Jan. 6 committee recommends contempt charges against Bannon

·3 min read

The House select committee investigating the deadly Jan. 6 Capitol riots unanimously approved a resolution Tuesday night recommending that former Trump aide Steve Bannon be held in contempt of Congress for refusing to comply with a subpoena.

Why it matters: The resolution sets up a House vote to refer Bannon for potential criminal prosecution, signaling that the committee will not tolerate attempts by former President Trump and his associates to stymie the investigation.

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  • “Based on the committee’s investigation, it appears that Mr. Bannon had substantial advanced knowledge of the plans for Jan. 6 and likely had an important role in formulating those plans," Rep. Liz Cheney (R-Wyo.) said.

  • Bannon's representative did not immediately respond to Axios' request for comment.

How we got here: Bannon failed to turn over subpoenaed documents or appear for his deposition on Oct. 14, citing a blanket assertion of executive privilege that Trump has sought to extend to several of his former aides and any records from his time in the White House.

  • The committee, slamming Bannon's legal arguments as "wholly without merit," moved quickly to schedule a contempt hearing for Tuesday.

  • The committee's contempt resolution notes that the former White House chief strategist had been a private citizen for over three years by Jan. 6, and that some of the subpoenaed documents do not even pertain to his communications with Trump.

The other side: Bannon's lawyer has insisted that the dispute is between Trump and the committee, and that he will comply with the subpoena if required to do so by a court. Contempt of Congress is punishable by a maximum fine of $100,000 and up to a year in prison.

The big picture: Trump sued the committee and the National Archives on Monday in an effort to block any records from being released — a strategy that he deployed repeatedly as president, forcing Democrats to engage in years-long legal battles and stalling their investigations.

  • Without the protections of the presidency, however, those tactics are unlikely to work for long: President Biden has waived executive privilege on an initial tranche of records and expressed support for the Justice Department prosecuting witnesses who defy subpoenas from the committee.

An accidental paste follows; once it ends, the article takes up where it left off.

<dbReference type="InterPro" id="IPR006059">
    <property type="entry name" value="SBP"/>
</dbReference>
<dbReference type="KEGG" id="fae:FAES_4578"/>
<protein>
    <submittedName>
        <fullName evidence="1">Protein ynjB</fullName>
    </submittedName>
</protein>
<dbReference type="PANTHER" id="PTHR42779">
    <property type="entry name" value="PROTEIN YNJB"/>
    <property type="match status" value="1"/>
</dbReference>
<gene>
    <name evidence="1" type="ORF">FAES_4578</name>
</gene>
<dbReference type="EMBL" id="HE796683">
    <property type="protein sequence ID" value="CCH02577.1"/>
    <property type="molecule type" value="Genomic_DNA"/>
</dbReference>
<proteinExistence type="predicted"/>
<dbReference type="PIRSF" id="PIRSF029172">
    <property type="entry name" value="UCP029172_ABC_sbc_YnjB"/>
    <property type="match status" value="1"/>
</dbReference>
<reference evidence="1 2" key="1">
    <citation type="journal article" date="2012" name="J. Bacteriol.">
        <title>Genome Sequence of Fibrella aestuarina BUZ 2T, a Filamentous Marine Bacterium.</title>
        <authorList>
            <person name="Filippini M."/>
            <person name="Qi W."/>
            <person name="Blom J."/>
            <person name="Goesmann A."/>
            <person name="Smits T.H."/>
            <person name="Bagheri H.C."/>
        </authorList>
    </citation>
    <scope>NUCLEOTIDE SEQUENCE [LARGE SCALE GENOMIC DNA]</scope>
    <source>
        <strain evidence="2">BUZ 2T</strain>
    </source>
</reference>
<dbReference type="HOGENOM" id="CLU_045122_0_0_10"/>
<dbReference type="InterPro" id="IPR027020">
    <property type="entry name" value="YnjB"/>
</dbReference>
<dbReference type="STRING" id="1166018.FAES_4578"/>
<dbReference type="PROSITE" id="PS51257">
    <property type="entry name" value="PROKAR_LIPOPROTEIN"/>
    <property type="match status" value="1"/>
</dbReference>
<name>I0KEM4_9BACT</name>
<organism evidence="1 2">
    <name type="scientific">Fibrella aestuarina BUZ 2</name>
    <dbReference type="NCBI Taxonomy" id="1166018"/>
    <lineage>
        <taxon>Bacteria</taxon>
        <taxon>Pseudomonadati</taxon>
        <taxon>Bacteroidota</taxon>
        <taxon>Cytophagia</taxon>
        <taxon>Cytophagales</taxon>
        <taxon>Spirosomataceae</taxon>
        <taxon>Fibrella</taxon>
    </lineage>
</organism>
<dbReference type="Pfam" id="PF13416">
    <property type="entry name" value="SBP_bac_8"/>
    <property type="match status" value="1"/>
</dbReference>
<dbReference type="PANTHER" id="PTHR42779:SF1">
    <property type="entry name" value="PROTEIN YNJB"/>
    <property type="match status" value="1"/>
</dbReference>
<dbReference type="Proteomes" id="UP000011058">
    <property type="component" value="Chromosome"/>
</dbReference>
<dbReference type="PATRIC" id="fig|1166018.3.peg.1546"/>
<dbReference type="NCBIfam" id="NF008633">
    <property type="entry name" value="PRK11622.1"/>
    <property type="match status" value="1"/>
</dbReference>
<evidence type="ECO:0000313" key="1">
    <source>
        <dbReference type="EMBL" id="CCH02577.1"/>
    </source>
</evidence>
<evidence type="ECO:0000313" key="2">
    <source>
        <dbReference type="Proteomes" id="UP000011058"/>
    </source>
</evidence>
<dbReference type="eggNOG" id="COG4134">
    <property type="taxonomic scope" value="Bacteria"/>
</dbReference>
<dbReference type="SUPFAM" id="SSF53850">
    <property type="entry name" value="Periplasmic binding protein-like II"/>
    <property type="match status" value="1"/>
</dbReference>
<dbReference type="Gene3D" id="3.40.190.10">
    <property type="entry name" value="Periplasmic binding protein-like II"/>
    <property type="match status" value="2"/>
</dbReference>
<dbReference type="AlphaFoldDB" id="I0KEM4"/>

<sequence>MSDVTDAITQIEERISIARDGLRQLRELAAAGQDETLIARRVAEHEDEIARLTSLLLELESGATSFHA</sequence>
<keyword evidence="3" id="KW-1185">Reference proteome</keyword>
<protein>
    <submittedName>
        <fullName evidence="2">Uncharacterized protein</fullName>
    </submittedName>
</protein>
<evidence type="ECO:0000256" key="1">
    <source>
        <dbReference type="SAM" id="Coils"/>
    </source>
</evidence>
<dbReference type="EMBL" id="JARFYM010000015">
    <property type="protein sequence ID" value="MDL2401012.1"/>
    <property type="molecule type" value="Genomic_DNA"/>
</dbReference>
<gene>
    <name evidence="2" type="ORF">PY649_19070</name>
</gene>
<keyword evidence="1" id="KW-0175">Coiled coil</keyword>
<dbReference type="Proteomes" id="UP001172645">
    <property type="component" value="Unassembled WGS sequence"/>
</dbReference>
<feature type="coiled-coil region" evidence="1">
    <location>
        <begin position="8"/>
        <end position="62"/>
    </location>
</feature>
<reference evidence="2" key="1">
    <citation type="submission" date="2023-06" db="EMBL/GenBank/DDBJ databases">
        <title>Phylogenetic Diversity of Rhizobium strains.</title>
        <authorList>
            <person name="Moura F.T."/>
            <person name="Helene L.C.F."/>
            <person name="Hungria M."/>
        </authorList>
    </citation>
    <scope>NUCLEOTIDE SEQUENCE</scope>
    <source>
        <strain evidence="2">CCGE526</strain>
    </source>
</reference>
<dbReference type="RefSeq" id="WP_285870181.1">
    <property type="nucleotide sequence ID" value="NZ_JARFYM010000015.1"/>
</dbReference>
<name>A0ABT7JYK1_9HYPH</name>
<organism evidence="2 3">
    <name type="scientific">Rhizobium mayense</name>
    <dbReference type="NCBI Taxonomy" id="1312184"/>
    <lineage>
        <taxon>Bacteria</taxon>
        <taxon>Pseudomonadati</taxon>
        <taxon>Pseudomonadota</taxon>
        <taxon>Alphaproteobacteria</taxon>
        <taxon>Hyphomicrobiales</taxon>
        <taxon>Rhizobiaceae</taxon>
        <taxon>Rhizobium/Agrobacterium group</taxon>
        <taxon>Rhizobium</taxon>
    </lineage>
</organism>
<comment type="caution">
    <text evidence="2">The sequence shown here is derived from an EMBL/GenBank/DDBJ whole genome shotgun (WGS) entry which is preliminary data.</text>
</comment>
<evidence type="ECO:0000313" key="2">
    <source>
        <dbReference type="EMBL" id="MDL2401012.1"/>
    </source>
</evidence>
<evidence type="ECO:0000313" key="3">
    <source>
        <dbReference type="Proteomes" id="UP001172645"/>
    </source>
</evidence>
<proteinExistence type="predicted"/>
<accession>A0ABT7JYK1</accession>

• And Attorney General Merrick Garland, while stressing the importance of an independent Justice Department, has made prosecuting those responsible for the Jan. 6 attack a top priority.

What they're saying: "The former president's actions represented a unique — and existential — threat to our democracy that can't be swept under the rug," White House spokesman Michael Gwin said in response to the lawsuit.

  • "The constitutional protections of executive privilege should not be used to shield information that reflects a clear and apparent effort to subvert the Constitution itself."

Cheney, the vice chair of the committee, said that Bannon and Trump's privilege arguments suggest the former president was "personally involved in the planning and execution of Jan. 6."

  • Cheney also spoke directly to fellow Republicans, saying that "almost every one of my colleagues knows in your hearts, that what happened on Jan. 6 was profoundly wrong."

  • "You all know that there is no evidence of widespread election fraud sufficient to have changed the results of the election. You all know that the Dominion voting machines were not corrupted by a foreign power. You know these claims are false. Yet, former President Trump repeats them almost daily, and he is now urging Republicans not to vote in 2022 and 2024."

  • "This is a prescription for national self-destruction," she said. "I ask my colleagues, please consider the fundamental questions of right and wrong here.”

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